USS Jimmy Carter Is the U.S. Navy's Secret Seawolf-Class Spy Submarine

USS Jimmy Carter Seawolf-Class Submarine
December 27, 2023 Topic: military Blog Brand: The Buzz Tags: USS Jimmy CarterJimmy CarterSeawolf-ClassSubmarine

USS Jimmy Carter Is the U.S. Navy's Secret Seawolf-Class Spy Submarine

The USS Jimmy Carter even received a Presidential Unit Citation – but the specifics of the citation, which was awarded after completing the mysteriously named “Mission 7,” remain unclear.


The USS Jimmy Carter is a Seawolf-class submarine is a vestige of the Cold War that, appropriately, has been used to conduct secret missions.

The Cold War Submarine Race

Competition between the Americans and the Soviets fueled submarine development throughout the Cold War.


The two great superpowers competed to gain an advantage beneath the sea, responding to the designs of one another, hoping to beat their counterpart.

Each nation was especially fixated on fielding nuclear-powered submarines, which could operate indefinitely – and which could fire nuclear warhead-tipped missiles. “The Soviet Navy’s nuclear-powered submarines – starting with the November-class attack submarine – could dive twice as deep as most of their American counterparts and often had higher maximum speed. But they had a conspicuous flaw: they were a lot noisier,” Sebastien Roblin wrote in these pages years ago.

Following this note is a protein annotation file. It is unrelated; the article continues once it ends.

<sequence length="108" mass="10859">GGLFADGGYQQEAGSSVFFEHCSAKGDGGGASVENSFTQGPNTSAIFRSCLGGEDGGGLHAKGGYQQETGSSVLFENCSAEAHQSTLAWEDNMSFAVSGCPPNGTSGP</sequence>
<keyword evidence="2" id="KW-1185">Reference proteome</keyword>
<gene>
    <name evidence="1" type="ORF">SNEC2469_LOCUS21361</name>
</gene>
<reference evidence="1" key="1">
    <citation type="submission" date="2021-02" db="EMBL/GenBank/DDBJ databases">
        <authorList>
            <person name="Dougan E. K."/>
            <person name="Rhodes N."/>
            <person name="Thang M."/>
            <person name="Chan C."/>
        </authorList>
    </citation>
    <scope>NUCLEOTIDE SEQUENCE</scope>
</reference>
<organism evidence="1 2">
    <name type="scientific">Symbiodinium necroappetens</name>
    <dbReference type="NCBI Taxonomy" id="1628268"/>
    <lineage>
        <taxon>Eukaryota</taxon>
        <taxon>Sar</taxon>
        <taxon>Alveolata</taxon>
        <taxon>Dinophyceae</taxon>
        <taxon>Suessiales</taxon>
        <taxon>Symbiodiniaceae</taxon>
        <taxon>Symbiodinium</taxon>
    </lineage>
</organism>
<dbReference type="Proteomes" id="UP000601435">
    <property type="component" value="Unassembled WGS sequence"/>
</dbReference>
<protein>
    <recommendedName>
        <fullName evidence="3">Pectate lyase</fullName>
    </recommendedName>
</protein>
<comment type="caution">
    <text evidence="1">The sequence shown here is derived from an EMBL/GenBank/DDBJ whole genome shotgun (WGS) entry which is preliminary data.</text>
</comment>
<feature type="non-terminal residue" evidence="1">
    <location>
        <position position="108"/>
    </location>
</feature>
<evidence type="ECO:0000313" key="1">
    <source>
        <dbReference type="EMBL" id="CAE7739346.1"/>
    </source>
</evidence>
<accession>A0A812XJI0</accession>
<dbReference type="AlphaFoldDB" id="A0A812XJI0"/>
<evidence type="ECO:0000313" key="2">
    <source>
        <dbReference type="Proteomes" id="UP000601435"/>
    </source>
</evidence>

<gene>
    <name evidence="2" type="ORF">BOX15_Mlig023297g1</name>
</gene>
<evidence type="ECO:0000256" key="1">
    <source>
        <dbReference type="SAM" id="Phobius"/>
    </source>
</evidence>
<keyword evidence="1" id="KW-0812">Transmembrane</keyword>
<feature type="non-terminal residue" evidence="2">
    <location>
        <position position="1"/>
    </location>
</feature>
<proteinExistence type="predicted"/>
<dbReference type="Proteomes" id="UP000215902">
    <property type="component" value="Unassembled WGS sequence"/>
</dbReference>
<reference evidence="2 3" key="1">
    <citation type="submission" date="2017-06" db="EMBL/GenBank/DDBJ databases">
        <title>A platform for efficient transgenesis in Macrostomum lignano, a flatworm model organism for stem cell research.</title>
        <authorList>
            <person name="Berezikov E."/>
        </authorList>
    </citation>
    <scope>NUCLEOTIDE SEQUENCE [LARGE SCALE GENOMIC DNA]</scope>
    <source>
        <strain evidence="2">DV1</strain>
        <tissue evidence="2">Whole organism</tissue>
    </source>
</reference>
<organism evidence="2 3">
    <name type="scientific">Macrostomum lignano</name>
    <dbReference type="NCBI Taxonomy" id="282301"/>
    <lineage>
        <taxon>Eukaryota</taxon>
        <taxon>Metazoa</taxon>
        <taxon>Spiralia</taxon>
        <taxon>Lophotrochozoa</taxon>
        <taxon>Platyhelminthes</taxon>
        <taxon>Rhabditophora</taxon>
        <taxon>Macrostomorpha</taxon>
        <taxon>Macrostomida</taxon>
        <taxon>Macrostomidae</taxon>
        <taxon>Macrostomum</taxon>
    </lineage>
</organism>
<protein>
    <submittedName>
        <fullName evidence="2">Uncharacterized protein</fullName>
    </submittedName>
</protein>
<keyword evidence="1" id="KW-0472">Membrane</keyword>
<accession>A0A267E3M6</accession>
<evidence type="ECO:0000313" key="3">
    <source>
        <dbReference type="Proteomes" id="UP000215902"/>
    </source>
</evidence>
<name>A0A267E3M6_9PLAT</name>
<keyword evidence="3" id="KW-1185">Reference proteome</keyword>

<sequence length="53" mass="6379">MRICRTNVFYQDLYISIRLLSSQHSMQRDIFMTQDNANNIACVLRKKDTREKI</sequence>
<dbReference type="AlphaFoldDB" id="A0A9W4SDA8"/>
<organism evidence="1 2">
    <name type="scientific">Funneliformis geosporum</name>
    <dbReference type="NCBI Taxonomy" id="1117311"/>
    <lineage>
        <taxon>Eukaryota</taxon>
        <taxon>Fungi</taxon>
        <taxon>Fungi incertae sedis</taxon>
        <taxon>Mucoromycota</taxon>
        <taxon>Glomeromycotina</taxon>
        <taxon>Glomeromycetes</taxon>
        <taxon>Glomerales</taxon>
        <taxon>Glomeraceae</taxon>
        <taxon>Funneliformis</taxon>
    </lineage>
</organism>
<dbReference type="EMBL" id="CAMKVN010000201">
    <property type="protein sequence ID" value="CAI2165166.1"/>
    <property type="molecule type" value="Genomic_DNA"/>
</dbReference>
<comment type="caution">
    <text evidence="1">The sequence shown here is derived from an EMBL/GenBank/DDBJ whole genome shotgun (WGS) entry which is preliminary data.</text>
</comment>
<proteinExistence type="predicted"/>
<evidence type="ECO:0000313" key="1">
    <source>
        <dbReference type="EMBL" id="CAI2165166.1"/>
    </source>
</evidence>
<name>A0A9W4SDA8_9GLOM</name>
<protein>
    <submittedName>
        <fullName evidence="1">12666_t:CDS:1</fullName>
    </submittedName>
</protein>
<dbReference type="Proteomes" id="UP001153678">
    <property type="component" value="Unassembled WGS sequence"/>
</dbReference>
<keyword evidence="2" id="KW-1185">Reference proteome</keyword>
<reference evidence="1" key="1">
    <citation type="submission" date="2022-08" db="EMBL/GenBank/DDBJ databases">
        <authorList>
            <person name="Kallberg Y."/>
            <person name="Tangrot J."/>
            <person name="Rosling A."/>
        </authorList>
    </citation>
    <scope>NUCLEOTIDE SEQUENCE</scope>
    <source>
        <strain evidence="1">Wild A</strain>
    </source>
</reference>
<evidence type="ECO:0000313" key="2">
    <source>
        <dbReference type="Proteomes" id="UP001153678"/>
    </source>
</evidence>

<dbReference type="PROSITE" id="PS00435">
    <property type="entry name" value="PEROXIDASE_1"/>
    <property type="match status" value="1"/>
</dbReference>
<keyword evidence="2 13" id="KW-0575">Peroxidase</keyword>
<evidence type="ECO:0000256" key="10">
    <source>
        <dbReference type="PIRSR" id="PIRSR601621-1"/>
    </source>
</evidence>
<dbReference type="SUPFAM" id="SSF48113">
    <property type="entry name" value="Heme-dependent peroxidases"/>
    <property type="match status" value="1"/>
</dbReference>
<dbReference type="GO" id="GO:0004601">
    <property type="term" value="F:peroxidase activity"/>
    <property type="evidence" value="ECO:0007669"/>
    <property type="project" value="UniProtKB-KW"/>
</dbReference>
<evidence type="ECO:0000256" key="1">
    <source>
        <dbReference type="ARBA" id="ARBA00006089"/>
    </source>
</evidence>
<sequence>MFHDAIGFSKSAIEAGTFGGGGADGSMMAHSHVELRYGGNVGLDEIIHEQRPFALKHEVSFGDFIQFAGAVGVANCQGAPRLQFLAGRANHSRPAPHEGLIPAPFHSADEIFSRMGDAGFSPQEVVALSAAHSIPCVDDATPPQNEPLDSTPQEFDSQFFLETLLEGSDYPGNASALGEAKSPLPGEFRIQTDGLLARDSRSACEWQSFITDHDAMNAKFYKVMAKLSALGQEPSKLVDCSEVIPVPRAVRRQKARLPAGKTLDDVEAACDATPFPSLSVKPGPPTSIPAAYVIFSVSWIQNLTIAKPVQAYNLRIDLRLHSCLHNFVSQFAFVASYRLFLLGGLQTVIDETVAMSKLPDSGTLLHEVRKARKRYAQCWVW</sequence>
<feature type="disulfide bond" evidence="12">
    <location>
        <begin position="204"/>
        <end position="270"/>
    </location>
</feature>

To address the weaknesses of the November-class, the Soviets collaborated with the Norwegians and the Japanese to produce the Akula-class submarine. The Akula featured a hushed seven-bladed propeller and was substantially quieter than the November.

The Akula captured the attention of the Americans, given that the Akula appeared to have an advantage over the American’s cornerstone submarine, the Los Angeles-class.

Sensing that their advantage was waning, the Americans did what countries do when they believe they are locked in a global conflict with existential implications – they expended vast resources to regain the advantage.